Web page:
"My subject is a barren one – the world of nature, or in other words life; and that subject in its least elevated department, and employing either rustic terms or foreign, nay barbarian words that actually have to be introduced with an apology. Moreover, the path is not a beaten highway of authorship, nor one in which the mind is eager to range: there is not one of us who has made the same venture, nor yet one Roman who has tackled single-handed all departments of the subject."Naturalis Historia
was written by Pliny the Elder
between 77 and 79 CE and was meant to serve as a kind of proto-encyclopedia discussing all of the ancient knowledge available to him, covered in enough depth and breadth to make it by a reasonable margin the largest work to survive to the modern day from the Roman era. The work includes discussions on astronomy, meteorology, geography, mineralogy, zoology and botany organized along Aristotelian divisions of nature but also includes essays on human inventions and institutions. It is dedicated to the Emperor Titus in its epistle to the Emperor Vespasian
, a close friend of Pliny who relied on his extensive knowledge, and its unusually careful citations of sources as well as its index makes it a precursor to modern scholarly works. It was Pliny's last work, as well as sadly his sole surviving one, and was published not long before his death attempting to save a friend from the eruption of Mt. Vesuvius that destroyed Pompeii and Herculaneum
, famously recounted by Pliny's eponymous nephew Pliny the Younger
Here is a reasonable translation that is freely available to download from archive.org for your edification. [more inside]
posted by Blasdelb
on Dec 16, 2013 -
“People have this idea, because it’s a ‘community’ garden, you’ll have a bunch of people sitting around holding hands, singing ‘Kumbaya,’” says Julie Beals, executive director of the Los Angeles Community Garden Council (LACGC ). “Have you seen an actual community?”
posted by jason's_planet
on Dec 7, 2013 -
are members of the olive family
, among the earliest flowering plants
imported to the United States. Planted near the front doors of flat, bare early Colonial house facades, they helped to create "dooryard gardens
," which softened and brought beauty to a rough-hewn early America. Jefferson planted them; at Monticello, some of those bushes still bloom.
. They gave Pan
his pipes. They are employed as evocative symbols in American literature
, and poetry
, where they symbolize the sensuousness of love
in its earliest stages. Festivals celebrate
, and NOAA tracks the earliest leaves and flowers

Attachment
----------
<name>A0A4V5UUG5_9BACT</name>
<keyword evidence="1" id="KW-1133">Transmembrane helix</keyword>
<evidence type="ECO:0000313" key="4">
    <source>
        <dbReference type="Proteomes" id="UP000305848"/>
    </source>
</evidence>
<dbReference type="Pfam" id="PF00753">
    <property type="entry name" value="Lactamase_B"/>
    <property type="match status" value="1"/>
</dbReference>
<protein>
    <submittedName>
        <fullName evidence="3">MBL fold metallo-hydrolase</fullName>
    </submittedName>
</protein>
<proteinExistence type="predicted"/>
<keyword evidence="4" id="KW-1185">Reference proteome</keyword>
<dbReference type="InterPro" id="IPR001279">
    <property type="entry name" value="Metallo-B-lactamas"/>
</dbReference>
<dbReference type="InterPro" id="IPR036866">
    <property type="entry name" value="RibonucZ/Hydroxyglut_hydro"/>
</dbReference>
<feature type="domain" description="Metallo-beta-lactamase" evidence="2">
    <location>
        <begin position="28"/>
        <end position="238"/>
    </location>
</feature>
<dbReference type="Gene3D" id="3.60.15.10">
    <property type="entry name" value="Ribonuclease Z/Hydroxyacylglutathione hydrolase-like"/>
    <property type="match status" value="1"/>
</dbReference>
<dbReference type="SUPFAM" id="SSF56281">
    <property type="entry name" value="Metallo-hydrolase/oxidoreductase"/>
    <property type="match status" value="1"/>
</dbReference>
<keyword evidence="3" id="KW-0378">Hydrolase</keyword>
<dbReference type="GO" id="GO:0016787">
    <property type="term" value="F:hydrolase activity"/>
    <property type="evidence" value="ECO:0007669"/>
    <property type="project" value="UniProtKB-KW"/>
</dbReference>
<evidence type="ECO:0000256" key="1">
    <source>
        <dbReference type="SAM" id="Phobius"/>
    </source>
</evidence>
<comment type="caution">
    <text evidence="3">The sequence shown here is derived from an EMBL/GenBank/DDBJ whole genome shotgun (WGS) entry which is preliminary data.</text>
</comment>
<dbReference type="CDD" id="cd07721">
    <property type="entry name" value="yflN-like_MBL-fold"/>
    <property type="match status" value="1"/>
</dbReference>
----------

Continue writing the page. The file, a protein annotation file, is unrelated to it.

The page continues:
for evidence of climate change. The inability to smell it may be an early indication of Alzheimer's disease
. No wonder people like to steal them
posted by Miko
on May 23, 2008 -
A revised U.S. plant hardiness map
has been put out by the National Arbor Day Foundation, based on numbers from 5,000 cooperative climate observation stations throughout the United States. The foundation forged ahead
with their own revisions since the official USDA map
update has stalled. One unofficial draft [PDF]
does exist. A USDA spokesperson
said their map delay is because of fine-tuning where to draw the zone lines; the agency also plans to incorporate other data such as wind.
posted by rolypolyman
on Jan 6, 2007 -
I think is the most beautiful variety of flower. If not for my black thumb I'd gladly devote some time to growing this gorgeous flowers. The main link is to the Internet Orchid Photo Encyclopedia. There's apparently a cultural phenomena involving orchids that even includes tails of theft
. A case of Nicaraguan theft has even been likened to rape
. NOVA has done an episode
on it, which sadly I haven't seen. They're an amazingly diverse species.
posted by substrate
on May 15, 2004 -
is the oldest form of gardening
known to man, the practice
centers on the moon's gravitational effect on the flow of moisture in soil and plants and, to a lesser degree, the effect of moonlight on seed germination. "I've got a large area in potatoes. We've got some planted at the right time of the moon and some crops at the wrong time of the moon. The difference is so obvious and there for everybody to see"
posted by stbalbach
on Jul 17, 2003 -
Although the physical reality of this "museum" seems a bit sketchy, you simply have to love lush color photos of carniverous plants. I mean c'mon!
Audrey II would be proud.
posted by jeremias
on Mar 4, 2002 -
Pollination Pets for the Garden.
The UK bee population has almost halved in the last 10 years due mainly to the spread
of a mite called Varroa
from Asia. The loss of such a large proportion of the bee population has implications for agriculture, horticulture and nature, bees pollinate the majority of plants with no intervention from man, there isn't a more reliable fertilisation method.
However an Oxford company has come up with a simple kit
to attract Mason bees to nest in your garden requiring no effort and no protective clothing, they're pretty docile too, so it's unlikely you'll get stung.
BTW, the US
is affected too.
posted by Markb
on May 11, 2001 -